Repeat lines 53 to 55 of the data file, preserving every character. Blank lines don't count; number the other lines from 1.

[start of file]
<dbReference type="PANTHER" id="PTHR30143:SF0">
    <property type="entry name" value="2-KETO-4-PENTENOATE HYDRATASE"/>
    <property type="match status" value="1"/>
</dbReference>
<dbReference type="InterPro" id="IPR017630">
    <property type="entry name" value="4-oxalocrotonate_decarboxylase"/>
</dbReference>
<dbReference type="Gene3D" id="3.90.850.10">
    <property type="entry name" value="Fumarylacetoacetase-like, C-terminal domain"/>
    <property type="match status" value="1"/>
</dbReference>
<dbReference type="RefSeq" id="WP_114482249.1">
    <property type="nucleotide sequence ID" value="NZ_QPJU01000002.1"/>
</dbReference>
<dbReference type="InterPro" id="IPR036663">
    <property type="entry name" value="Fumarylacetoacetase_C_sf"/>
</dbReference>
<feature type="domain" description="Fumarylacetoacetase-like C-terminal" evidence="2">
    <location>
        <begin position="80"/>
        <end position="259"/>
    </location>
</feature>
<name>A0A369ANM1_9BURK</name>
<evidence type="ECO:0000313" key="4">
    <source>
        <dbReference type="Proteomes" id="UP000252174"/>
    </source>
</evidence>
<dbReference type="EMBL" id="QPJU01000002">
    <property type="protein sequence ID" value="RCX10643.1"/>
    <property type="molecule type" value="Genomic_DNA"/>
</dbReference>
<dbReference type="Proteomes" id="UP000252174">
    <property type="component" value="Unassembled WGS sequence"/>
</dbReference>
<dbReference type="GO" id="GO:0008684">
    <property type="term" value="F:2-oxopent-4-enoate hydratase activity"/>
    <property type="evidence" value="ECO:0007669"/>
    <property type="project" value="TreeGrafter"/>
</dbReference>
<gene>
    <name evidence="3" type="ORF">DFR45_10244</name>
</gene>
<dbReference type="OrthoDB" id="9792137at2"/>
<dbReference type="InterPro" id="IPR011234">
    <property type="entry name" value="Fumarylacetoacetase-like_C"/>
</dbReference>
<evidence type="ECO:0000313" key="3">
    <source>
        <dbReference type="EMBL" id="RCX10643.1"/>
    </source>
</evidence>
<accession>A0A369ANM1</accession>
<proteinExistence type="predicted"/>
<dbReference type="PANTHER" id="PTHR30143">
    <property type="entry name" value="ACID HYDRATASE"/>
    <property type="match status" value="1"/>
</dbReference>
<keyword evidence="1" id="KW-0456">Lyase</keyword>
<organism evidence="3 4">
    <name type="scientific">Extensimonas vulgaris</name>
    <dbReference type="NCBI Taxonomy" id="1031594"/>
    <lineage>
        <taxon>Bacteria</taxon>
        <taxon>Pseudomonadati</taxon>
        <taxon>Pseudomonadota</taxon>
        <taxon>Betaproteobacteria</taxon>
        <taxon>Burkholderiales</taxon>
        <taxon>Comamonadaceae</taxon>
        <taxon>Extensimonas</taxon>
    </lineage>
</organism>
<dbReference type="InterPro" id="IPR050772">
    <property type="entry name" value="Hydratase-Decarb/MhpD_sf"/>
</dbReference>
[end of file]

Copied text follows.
</evidence>
<accession>A0A369ANM1</accession>
<proteinExistence type="predicted"/>